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#11

in 2009 Affordable Large Cars

Avg. Price Paid: $9,461 - $12,725
Original MSRP: $23,790 - $31,135
MPG: 19 City / 29 Hwy
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2009 Chevrolet Impala Performance

This performance review was created when the car was new. Some links may no longer point to an active page.

Reviewers agree that the '09 Impala's powerful engines pack a mean punch, but find that its handling dynamics suffer -- most notably from soft suspension settings.

  • "It's tempting to highlight the sportier SS model -- it has the bigger V-8 engine, a sport suspension, and an attractive body kit -- but in truth, there are more appealing cars out there for a base price of just over $31,000. Unless, of course, you're a huge fan of Dale Earnhardt, Jr., and want to live (sort of) vicariously." -- Car and Driver
  • "The pick of the litter, though, is the 3.9-liter V-6. Even though it lacks the high-rpm refinement of a Japanese multivalve V-6 and, like all Impalas, must make due with only a four-speed automatic, it offers a wide torque band and good fuel economy." -- Automobile Magazine

Acceleration and Power

Test drivers report that all Impala trims provide ample power, but complain that its four-speed automatic transmission is dated and impedes better fuel economy.

The Impala LS and 1LT feature a 3.5-liter V6 engine that produces 211-horsepower at 5,800 rpm and 214 pound-feet of torque at 4,000 rpm. The more powerful 2LT and LTZ trims come equipped with a 3.9-liter V6 engine that makes 233-horsepower at 5,600 rpm and 240 pound-feet of torque at 4,000 rpm. Meanwhile, the Impala SS packs a 5.3-liter small block V8 engine that generates 303-horsepower at 5,600 rpm and 323 pound-feet of torque at 4,000 rpm. All Impala engines are mated to a four-speed automatic transmission.

With the exception of the SS, which features Active Fuel Management, all Impala trims can run on both gasoline and E85. According to the EPA, the LS and 1LT net a city/highway fuel economy of 19/29 mpg with gas and 14/22 with E85. The 2LT and LTZ, however, achieve 17/27 mpg with gasoline and 13/20 with E85. The Impala SS earns 16/24 mpg.

  • "The 3.5 and 3.9-liter V6s provide similar acceleration in around-town driving, but the 3.9 has better passing response in the 35-55-mph range. The SS's V8 furnishes ample power at any speed. Using E85 ethanol, test models with the 3.5-liter engine showed no difference in acceleration." -- Consumer Guide
  • "Other aces up the Impala's sleeve include a pair of V6s that strike a fine balance between performance and fuel efficiency, as well as the availability of the SS model that provides the thrill of a powerful V8 along with a sport-tuned suspension. ... Both the 3.9 V6 and 5.3 V8 are fitted with Active Fuel Management technology, which deactivates half the cylinders while cruising to save fuel." -- Edmunds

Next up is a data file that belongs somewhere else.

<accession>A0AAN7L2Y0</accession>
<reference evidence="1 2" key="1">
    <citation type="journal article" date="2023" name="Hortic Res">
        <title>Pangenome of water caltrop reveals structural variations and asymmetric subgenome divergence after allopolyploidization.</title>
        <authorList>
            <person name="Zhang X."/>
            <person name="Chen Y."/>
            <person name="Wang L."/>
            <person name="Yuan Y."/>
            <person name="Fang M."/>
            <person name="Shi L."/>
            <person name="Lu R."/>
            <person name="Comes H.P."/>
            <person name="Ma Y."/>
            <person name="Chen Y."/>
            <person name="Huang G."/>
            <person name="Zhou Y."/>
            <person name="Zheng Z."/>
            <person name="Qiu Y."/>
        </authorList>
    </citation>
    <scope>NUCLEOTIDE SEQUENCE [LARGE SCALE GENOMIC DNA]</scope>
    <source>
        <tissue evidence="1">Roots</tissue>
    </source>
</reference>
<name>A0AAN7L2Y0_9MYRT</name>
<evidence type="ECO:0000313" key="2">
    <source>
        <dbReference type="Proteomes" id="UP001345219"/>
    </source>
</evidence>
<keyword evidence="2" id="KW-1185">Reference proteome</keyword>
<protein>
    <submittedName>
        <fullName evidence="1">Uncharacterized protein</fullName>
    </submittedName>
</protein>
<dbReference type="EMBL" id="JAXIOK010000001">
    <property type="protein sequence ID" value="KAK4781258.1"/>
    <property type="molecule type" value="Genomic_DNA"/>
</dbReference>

• "Fuel economy is respectable but would certainly be improved with the addition of a five- or six-speed automatic transmission in place of the Impala's aging four-speed unit." -- Motor Trend

Handling and Braking

Reports on the Impala's handling dynamics are honest and blunt -- test drivers don't like them. Though the Impala offers a comfortable ride, it lacks road feel, doesn't handle curves well, and some critics even note that the steering is not properly centered.

  • "Apart from the SS model, handling is not among the 2009 Chevy Impala's strengths due to its soft suspension tuning. The car does feel solid and substantial, though, and plenty of people will appreciate the big sedan's compliant ride quality." -- Edmunds
  • "Enthusiasts dismiss the Impala because, frankly, it's pretty boring to drive. The car provides a cushy highway ride-particularly in LS and LT forms, which have the softer FE1 suspension-but it wallows through the twisties. Straight-line performance is reasonable, although the SS really suffers from having too much power driving through just the front wheels." -- Car and Driver
  • "With the standard 16-inch tires, Impala LS and LT 3.5 models ride softly with noticeable float and wallow. The available 17s on the LT 3.9 temper much of the unwanted motion. Despite their sport suspension and 18-inch tires, Impala SS models are surprisingly smooth. ... Any Impala is stable with good steering feel. The SS is particularly sharp, but none are overly agile. Stopping control is good." -- Consumer Guide
  • "My one disappointment was the rack-and-pinion steering. It put the Chevrolet where it was pointed, but it gave little feedback from the road. In addition, it should have a stronger on-center feel. On the highway, I found myself making repeated corrections to stay safely in the middle of my lane." -- Washington Times
  • "The surprise disappointment in the Impala lineup is the SS, a car seemingly geared toward the NASCAR-watching family man who needs some space and craves the sound of a traditional V-8 but demands little ride or handling refinement. The V-8 is too powerful for the chassis-spirited stabs of the throttle yank at the steering wheel even at highway speeds-and the heavy engine hanging out ahead of the front axle wreaks havoc on the handling dynamics when you attempt to drive the SS quickly. All of this is further exacerbated by the steering's lack of on-center feel, a problem that plagues all Impala models." -- Automobile Magazine

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